Gabriel Comerford and the beauty of idk

by | Aug 22, 2023

Force Majeure’s new work, idk, is a movement and narrative performance examining the nuances of navigating consent and the shifting nature of boundaries. Australian-Malaysian artist Gabriel Comerford is one of three performers in the work and says he has been a big fan of both Force Majeure and Artistic Director of the company, Danielle Micich, for a long time

“I got the opportunity to spend time in the studio with Danielle for Incite – Revive in March 2021 and we left that time knowing that we wanted to work together, on something, sometime soon,” says Comerford. “About a year later, that “something” revealed itself. Danielle invited me to join creative development for a new work exploring consent and boundaries.”

From his time in the room with Force Majeure, Comerford experienced a director putting into practice a genuine and authentic approach to best practice, to really supporting the artists, the humans in the room and prioritising a sense of care above all else.

“As a straight cis-man, as an Australian-Malaysian person, as a husband and a father to two young boys, consent and boundaries are so important to me. The opportunity to develop and present a new work exploring these themes and contribute in a meaningful way to conversations around them was incredibly exciting.”

As Comerford mentioned, the work centres around consent and boundaries. The challenge to know our boundaries with others without truly and deeply interrogating them for and within ourselves first.

“This is not a work about the black and white, clear cut lines of consent,” he says. “Our goal has been to move past the obvious, right and wrong, to dig into the grey areas. The complex and messy places where the edges blur.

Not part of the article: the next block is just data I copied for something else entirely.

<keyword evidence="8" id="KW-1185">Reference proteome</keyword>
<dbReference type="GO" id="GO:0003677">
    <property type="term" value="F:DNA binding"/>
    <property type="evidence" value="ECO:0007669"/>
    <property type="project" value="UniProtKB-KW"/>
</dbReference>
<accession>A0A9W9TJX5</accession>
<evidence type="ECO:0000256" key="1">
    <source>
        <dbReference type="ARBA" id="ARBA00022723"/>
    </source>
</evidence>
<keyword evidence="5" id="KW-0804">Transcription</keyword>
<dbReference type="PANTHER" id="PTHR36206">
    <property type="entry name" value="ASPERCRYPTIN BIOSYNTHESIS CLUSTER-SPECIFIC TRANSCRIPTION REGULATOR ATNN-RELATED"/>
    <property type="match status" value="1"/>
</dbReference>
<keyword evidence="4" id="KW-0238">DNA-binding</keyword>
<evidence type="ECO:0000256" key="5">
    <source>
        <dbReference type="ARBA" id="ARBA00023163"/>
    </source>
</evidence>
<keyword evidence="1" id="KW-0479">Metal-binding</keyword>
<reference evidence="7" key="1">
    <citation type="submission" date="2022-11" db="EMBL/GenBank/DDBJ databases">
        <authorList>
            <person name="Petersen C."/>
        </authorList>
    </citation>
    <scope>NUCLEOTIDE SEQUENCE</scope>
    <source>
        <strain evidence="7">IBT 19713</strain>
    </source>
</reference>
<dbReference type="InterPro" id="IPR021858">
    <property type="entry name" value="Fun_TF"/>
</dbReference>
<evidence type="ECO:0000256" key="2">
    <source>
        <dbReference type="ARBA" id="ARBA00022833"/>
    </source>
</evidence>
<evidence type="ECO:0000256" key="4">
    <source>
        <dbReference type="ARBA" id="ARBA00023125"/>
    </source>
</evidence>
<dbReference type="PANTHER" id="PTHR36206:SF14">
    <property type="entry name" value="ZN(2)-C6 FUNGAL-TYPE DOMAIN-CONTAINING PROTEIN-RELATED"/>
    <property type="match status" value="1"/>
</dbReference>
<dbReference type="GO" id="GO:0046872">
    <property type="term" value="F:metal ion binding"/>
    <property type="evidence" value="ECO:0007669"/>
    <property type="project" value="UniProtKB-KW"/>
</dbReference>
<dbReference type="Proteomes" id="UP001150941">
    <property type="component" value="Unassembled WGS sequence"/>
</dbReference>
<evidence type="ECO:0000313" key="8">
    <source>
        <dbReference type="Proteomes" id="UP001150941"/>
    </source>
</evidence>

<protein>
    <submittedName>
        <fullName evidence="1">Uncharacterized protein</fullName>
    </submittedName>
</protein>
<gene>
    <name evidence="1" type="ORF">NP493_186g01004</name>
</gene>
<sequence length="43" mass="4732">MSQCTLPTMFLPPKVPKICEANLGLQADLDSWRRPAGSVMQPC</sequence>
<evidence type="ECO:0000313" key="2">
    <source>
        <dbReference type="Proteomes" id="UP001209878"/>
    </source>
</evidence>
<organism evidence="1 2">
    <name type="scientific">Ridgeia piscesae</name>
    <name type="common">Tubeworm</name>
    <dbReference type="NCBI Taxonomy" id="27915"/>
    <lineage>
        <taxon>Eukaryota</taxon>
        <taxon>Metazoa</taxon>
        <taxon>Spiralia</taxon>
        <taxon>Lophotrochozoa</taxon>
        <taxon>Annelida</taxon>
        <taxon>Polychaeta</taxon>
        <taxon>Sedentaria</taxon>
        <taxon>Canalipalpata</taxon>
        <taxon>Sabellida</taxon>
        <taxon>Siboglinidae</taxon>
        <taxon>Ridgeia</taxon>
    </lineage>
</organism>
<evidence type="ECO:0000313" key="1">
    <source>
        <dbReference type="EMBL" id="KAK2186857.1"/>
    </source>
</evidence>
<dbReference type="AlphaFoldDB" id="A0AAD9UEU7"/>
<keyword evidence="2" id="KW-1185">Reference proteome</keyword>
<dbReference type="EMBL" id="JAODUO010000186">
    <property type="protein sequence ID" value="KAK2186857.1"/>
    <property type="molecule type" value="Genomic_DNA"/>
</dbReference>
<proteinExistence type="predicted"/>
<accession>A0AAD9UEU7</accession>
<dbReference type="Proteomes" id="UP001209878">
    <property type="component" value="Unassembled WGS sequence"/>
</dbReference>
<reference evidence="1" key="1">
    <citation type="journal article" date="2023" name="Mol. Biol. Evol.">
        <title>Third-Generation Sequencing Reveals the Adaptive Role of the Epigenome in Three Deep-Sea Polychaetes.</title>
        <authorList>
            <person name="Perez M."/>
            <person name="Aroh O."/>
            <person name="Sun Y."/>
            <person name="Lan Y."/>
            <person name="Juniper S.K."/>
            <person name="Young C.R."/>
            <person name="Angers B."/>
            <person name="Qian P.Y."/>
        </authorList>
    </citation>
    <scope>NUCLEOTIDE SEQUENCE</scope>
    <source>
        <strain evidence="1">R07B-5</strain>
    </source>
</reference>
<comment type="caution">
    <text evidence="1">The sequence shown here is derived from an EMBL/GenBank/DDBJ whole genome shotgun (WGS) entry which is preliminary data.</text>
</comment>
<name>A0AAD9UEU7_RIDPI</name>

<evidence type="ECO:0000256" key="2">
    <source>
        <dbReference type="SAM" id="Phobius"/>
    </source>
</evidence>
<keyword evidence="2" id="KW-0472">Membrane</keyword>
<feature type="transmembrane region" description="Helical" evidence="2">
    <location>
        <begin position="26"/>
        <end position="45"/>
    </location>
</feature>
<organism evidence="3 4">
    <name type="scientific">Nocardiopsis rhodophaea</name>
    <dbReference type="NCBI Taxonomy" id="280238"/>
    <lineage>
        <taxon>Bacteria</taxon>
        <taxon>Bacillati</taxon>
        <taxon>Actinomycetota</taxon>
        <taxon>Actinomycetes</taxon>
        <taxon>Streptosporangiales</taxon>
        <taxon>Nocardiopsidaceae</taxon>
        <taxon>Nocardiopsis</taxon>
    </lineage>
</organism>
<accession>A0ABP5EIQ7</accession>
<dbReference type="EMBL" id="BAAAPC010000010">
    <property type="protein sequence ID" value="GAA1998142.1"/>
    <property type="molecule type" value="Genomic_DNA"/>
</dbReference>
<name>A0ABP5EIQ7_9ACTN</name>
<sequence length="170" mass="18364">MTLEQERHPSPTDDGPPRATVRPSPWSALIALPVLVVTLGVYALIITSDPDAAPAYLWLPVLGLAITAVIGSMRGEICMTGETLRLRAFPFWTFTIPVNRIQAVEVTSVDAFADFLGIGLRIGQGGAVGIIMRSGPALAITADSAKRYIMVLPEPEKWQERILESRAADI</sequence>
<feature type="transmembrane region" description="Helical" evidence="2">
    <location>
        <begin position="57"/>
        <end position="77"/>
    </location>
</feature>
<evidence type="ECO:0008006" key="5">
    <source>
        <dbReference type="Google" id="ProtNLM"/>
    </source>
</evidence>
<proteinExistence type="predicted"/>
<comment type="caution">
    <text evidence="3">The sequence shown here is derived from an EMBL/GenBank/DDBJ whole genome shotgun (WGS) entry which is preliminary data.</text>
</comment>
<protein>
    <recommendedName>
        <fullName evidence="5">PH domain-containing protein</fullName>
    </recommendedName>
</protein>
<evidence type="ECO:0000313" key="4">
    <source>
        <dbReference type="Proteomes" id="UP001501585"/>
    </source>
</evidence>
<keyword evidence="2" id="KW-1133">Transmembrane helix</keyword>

Above all else, we have continually sought to bring it back to the body. Sonya Renee Taylor, in her book The Body Is Not An Apology, posits that as humans, there is not a lot that we can all agree on, perhaps one common place we can all start from is that we all have a body and that our bodies come in all shapes, sizes, colours, abilities, expressions.

We have attempted to capture a tiny snapshot of the diverse and complex ways we can explore and understand ourselves and our relationship to others and the world around us.”

An intimate cast in which three bodies interweave movement and vocal roulette, Comerford  really hopes that the audience feels and enjoys their deep and evolving connections as much as the artists feel them inside the work.

“Three is a crowd. I think this sentiment has been present in the work since its inception,” says Comerford. ” Creating work in a cast of three is inherently intimate and the dynamic play between us offers a lot of fun, tension and intrigue.

The vast majority of work I am involved in are fairly small cast shows. So I guess it is what I am most used to and I really enjoy the deep connections that develop through being in process with intimate casts.

In saying that, because it is such a rarity, I do also love the energy of working in a big cast.”